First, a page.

Manitobans are notorious for their love of nature and leading their lives in a sustainable manner. It’s no surprise that solar is trending across the province, we are seeing more and more rooftops shining with new panels and we are here for it.
But what is solar?
For a little history lesson check out our past blog. When we are talking about solar energy, we are talking about using technology to convert the sun’s energy to make it useful.
According to the Britannica dictionary:
Solar energy is the radiation from the Sun capable of producing heat, causing chemical reactions, or generating electricity. The total amount of solar energy received on Earth is vastly more than the world’s current and anticipated energy requirements.
Selecting the right type of solar energy system comes down to what your needs truly are, the overall two categories are Grid-tie (on-grid) solar and Off-grid.
What is the biggest difference between grid tie and off-grid solar?
While it seems pretty complicated, it’s actually quite simple.
Grid tie solar (also known as on-grid solar) literally means your solar system is tied into the grid. This allows your system to sell back your excess energy produced directly to the utility, if you are in Manitoba the utility is Manitoba Hydro. Grid tie also gives you the ability to still rely on the grid for power when your system is not producing electricity, like in the evening or on a really cloudy day.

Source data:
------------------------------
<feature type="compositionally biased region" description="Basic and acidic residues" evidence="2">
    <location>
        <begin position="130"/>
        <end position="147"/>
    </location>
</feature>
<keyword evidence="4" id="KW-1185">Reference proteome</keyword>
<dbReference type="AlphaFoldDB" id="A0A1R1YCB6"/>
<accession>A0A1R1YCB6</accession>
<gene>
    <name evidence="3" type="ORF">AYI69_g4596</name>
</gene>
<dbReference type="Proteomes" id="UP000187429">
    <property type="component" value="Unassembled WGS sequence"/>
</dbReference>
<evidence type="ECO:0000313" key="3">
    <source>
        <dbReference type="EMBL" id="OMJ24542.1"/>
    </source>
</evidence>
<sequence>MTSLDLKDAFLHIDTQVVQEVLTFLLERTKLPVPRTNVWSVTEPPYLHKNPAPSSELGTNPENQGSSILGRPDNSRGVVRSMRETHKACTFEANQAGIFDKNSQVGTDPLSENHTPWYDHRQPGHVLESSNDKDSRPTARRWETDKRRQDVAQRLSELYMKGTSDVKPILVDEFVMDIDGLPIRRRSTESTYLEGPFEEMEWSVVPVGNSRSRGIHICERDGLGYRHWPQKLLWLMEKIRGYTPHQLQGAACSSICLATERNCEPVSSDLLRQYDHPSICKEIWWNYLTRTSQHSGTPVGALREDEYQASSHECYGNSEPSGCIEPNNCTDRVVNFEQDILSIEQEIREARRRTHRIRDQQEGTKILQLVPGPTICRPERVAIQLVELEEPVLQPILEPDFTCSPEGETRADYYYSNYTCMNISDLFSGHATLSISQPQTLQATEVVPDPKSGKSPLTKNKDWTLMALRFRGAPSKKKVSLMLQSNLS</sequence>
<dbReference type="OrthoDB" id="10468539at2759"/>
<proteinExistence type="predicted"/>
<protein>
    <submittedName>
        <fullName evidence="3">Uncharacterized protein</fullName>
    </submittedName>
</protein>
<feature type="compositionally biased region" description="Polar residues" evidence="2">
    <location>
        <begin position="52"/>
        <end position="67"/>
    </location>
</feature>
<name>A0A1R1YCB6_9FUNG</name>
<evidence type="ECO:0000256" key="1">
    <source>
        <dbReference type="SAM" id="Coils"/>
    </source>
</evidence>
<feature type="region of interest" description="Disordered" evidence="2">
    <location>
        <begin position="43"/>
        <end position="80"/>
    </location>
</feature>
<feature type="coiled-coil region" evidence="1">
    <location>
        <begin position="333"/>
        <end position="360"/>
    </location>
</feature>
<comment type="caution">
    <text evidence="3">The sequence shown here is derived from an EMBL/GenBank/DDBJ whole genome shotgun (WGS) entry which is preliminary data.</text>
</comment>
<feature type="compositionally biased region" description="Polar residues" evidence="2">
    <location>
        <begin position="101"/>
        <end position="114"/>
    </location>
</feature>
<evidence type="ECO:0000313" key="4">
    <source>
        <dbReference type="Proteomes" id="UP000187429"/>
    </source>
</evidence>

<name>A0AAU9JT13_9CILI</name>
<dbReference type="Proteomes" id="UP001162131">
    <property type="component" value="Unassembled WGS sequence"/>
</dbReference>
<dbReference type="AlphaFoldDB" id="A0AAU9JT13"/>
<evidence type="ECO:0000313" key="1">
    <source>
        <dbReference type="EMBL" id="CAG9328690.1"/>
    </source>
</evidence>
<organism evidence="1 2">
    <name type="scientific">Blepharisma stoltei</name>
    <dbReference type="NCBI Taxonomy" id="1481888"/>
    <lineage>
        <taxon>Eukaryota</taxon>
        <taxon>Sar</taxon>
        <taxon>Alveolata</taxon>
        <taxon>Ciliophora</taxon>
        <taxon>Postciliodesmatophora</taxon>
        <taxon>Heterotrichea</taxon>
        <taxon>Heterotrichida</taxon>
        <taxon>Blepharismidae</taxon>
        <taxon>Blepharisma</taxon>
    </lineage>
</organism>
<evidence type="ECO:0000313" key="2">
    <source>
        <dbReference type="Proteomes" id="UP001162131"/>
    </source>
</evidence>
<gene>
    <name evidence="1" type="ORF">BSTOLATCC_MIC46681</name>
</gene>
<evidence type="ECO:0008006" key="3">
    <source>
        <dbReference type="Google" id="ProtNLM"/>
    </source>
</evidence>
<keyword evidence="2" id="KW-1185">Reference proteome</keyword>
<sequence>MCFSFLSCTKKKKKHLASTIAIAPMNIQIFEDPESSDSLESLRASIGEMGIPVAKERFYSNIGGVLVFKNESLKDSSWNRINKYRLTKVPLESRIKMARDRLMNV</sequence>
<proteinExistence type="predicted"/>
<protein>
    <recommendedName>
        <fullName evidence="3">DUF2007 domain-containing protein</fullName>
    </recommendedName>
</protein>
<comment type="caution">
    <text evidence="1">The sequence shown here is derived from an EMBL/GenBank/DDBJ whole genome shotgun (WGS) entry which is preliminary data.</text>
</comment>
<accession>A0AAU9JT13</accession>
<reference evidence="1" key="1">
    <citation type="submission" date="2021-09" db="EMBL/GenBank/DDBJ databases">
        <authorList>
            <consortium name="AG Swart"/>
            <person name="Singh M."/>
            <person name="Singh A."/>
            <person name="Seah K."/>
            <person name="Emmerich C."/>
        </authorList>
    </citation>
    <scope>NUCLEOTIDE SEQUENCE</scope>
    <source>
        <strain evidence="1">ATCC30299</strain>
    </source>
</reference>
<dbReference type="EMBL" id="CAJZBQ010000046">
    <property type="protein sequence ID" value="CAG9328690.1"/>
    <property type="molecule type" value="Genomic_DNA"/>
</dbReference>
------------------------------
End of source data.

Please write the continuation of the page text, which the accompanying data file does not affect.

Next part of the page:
Off-grid solar means your solar system is not connected to the grid whatsoever. With this type of system you are able to store your excess power in batteries to use on demand.
The biggest difference between these two systems is the way the energy is stored and how it will be used at a later time.
When it comes to power outages these two types of energy systems work very differently. The off-grid system works independently from the grid, this means your service from your system will not be interrupted. When it comes to grid tie solar, you have a few different case scenarios. If you have chosen to include an additional energy storage system to your on grid system you’ll continue to have access to your basic needs. If you have not chosen to add storage to your system, in the case of a power outage you will have to wait for the utility to be back up and running to access electricity.